Josephine Wentzel is a retired police detective, but she came out of retirement the day she heard of her daughter's murder and swore to find McLeod.
A six-year search for the suspect in the murder of Krystal Mitchell has finally come to an end, and it is none other than the victim's mother who drove the case forward. Authorities are calling the victim's mother, Josephine Wentzel, a "driving force" in solving the cold case. The United States Marshals Service credited Wentzel with the arrest of Raymond Samuel McLeod Jr., accused of killing Wentzel's daughter Krystal Mitchell in June 2016.
Wentzel is a retired police detective, but she came out of retirement the day she heard of her daughter's murder and swore to find McLeod. "I pursued it and I started using people's tips. People were calling left and right," she told Inside Edition in an interview.
She says it is being a mother that pushed her for the last six years, assisting investigators, and following up on leads. "It's not about being a former detective. It's about being a mom," Wentzel told ABC. "It's that mama bear. It's that mom determination that I gave birth to this child and, so help me God, I'm going to take care of this child until I die."
The U.S. Marshals Service called Josephine Wentzel a "driving force" in the arrest late last month of Raymond Samuel McLeod Jr., who is accused of killing Wentzel's daughter Krystal Mitchell in June 2016. https://t.co/myLdvf9ZqE— Yahoo News (@YahooNews) September 7, 2022
Mitchell and her Arizona-based ex-boyfriend McLeod were on a trip to San Diego at the time of her murder. They were staying with friends while in town. Investigators claim that McLeod was the last person to see Mitchell before she was discovered dead in a bedroom, strangled. Since then, McLeod, a former Marine and bodybuilder, has been on the run and is one of the top 15 most wanted fugitives according to the U.S. Marshals. In a press conference announcing McLeod's arrest, Joseph O'Callaghan, chief deputy of the U.S. Marshals Service, said, "He really laid low and didn't pop his head up a whole lot. He obviously had some training in clandestine operations and things like that that I'm sure he referred to."
Authorities believe McLeod escaped to Central America via Mexico and over the years, there had been reports of sightings in Guatemala and Belize. The big break came when Wentzel used social media to post a Spanish-language story. That led to a tip from a woman in El Salvador who thought she recognized McLeod. According to O'Callaghan, McLeod was detained on August 29 as a result of this information, which led to the discovery that he was working undercover to teach English at a school in El Salvador. The San Diego County DA Summer Stephen said, "Huge credit goes to the victim's mother, who never gave up... and closely worked with our office... to make this arrest possible."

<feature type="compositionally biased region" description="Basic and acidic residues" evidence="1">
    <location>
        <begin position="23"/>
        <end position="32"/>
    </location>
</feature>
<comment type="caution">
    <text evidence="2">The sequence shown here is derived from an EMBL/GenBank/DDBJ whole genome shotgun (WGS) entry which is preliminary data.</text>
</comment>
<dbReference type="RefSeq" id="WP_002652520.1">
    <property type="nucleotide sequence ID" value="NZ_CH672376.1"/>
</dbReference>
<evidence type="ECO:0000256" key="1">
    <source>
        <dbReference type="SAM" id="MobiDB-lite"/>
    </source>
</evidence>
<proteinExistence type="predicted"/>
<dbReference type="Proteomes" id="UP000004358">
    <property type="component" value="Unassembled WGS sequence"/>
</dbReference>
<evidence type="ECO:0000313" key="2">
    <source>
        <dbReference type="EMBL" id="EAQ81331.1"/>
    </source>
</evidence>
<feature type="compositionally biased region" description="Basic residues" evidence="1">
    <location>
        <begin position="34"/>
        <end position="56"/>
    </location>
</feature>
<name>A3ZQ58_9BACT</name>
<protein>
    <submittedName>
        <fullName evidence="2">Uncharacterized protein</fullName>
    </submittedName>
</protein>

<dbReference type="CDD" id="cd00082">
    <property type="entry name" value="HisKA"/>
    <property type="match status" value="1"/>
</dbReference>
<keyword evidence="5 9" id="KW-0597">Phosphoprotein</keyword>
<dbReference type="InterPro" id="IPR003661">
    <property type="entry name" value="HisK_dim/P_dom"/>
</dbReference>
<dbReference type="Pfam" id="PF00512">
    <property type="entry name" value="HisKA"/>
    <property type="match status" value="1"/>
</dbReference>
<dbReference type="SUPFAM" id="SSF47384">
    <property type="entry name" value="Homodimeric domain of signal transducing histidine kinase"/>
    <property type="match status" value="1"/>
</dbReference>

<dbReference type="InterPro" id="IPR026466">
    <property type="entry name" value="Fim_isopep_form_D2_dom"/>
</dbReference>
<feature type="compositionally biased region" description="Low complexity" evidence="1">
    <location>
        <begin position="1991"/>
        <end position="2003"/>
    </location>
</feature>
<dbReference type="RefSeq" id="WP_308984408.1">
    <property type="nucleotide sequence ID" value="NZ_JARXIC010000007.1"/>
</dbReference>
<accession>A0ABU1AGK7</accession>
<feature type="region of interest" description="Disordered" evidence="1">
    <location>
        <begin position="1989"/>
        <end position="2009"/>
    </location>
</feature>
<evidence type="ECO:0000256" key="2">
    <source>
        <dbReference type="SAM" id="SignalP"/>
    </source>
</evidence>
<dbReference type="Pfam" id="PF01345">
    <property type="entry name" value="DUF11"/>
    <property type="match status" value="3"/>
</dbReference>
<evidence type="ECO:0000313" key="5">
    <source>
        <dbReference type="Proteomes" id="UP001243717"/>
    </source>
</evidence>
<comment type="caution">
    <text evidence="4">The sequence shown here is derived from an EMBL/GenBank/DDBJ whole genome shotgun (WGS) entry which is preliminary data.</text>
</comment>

Wentzel, who took workshops to improve her knowledge of how to do online and social media searches, admitted that she wasn't always certain that her efforts would result in an arrest. "It was years of hard work, and to be honest with you, I wasn't sure," she said, adding that eventually, it was the attention from people that really helped. "The most important thing is to get their faces out in public."
For the last six years, Wentzel has been caring for her daughter's two children, and she claims to see her daughter's humor, beauty, and beautiful heart in them. She characterized McLeod's imprisonment as the end of one episode and the start of another. "This is one chapter closed. Now I have another chapter that I have to be involved in, and that's the justice system," said Wentzel. "I told the prosecutors that I hope they do their due diligence; I'm there to help make sure the case goes through ... and do whatever you can to make that happen because my family deserves that justice like that."
Cover Image Source: YouTube | Inside Edition